If this is your first visit to CwHD, a brief introduction is available. Just click on the CwHD Intro link. To return, simply click the Home link.
With the last edition of the weblog, I began a series of observations on writers and how character, or the lack of same, stamps its mark on their work. This edition is Part Two on the explorer H. W. Tilman.
From The Ascent of Nanda Devi1:
I have always admired those people who before ever reaching a mountain, perhaps even before seeing it, will draw up a sort of itinerary of the journey from base camp to summit---a complicated affair of dates, camps, loads, and men, showing at any given moment precisely where A is expected to be, what B will be doing, what C has had for breakfast, and what D has got in his load. It always reminds me of the battle plans an omniscient staff used to arrange for us in France, where the artillery barrage and the infantry went forward, hand in hand as it were, regardless of the fact that while there was nothing whatever to impede the progress of the barrage, there were several unknown quantities, such as mud, wire, and Germans, to hamper the movements of the infantry.
Tilman with his baked loaf
What does one make of the man from this snippet of his writing? The first step, perhaps, should be to consider style, generally, and its several characteristics. Then one might apply what was learned to assess both the writer and his writing.
Begin with a definition (so we have some idea what we are talking about): Style consists of the way a writer uses grammar, syntax, and vocabulary to embellish or compress his work to fit a specific context, purpose, or audience.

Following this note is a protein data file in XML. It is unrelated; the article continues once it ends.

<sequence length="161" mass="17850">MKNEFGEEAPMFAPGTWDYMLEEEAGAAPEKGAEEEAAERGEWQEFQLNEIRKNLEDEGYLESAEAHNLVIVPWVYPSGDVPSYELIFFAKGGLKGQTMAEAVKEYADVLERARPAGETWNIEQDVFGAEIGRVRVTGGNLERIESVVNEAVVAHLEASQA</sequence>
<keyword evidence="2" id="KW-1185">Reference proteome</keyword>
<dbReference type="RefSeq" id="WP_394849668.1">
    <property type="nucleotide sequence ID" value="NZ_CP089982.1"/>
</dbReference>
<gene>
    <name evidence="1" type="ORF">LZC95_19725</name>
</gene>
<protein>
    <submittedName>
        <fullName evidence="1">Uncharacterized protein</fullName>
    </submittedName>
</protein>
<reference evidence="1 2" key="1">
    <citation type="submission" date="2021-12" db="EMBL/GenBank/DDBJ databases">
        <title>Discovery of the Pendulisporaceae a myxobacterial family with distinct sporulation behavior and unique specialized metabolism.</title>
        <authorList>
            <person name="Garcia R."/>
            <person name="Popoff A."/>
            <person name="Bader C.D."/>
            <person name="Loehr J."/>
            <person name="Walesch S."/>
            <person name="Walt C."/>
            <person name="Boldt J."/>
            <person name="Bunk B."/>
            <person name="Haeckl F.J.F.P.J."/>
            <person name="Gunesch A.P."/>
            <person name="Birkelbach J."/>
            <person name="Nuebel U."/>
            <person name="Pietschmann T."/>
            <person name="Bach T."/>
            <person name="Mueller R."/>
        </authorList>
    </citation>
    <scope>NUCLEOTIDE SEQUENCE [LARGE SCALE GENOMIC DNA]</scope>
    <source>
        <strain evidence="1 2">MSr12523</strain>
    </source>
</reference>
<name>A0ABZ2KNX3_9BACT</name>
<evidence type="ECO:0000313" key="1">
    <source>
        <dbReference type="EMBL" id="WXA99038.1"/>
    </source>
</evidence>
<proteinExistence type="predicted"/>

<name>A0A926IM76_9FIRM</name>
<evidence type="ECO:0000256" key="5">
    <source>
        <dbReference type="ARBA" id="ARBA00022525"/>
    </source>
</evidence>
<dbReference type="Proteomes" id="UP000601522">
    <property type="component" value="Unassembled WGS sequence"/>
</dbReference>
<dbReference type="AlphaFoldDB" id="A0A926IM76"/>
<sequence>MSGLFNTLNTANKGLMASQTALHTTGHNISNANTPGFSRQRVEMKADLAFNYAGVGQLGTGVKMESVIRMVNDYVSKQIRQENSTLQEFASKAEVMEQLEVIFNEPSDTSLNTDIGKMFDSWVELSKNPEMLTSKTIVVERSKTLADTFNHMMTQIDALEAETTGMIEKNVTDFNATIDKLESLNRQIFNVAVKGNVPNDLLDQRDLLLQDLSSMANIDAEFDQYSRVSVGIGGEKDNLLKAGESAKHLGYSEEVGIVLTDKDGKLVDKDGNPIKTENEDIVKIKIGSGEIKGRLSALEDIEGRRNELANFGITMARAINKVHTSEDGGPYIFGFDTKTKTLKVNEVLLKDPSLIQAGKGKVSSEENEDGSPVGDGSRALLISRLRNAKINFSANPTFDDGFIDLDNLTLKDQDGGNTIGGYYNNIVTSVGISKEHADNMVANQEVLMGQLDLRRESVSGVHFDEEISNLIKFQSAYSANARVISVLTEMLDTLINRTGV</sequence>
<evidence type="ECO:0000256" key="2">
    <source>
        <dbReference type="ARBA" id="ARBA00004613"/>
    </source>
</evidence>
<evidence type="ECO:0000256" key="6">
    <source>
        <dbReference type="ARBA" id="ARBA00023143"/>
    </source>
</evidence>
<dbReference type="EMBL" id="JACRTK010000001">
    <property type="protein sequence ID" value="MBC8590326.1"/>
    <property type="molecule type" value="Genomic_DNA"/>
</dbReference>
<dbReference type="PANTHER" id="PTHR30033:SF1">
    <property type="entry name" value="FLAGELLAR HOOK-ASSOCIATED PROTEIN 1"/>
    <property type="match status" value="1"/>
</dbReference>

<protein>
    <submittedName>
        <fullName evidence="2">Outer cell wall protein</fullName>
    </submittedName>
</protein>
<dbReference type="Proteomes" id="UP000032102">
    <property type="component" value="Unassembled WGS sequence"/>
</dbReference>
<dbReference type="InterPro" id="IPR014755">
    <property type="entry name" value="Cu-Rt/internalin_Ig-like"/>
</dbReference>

Grammatically, the selection above is both formal and precise. Parallel structures---four elements of the 'complicated affair' followed by four specific examples---suggest Tilman's preference for an orderly syntax. This structure is also the means by which he embellishes the piece. His audience, he expects, is one that is well educated. Words such as 'omniscient' with an etymological root from Latin pepper his work.
What offers the clearest insight into his character is his use of humor, typically British, dry as dust. He ends the selection with a flippant description of the horrors of the trenches of the first world war as merely so many 'unknown quantities.'
Where does this leave us? Tilman was a man both orderly and precise, well educated with enough experience of the world to give substance to his ideas. He was a laconic man, often described inaccurately, I think, as shy. He had no more use for slang and 'sloppy syntax' than he did for the hypocrites and slackards of the world.
Finally, another man's opinion. The following abridged quote is from David Warren's weblog 'Essays in Idleness' (http://www.davidwarrenonline.com/):
[He] communicates a masculine nobility almost gone from this world---a form of incorruptible flippancy which we correctly associate with those knights of old, who dared without hesitation, and laughed at everyone, especially themselves.
1Tilman H W., The Seven Mountain Travel Books (Diadem, London, 1983), 222.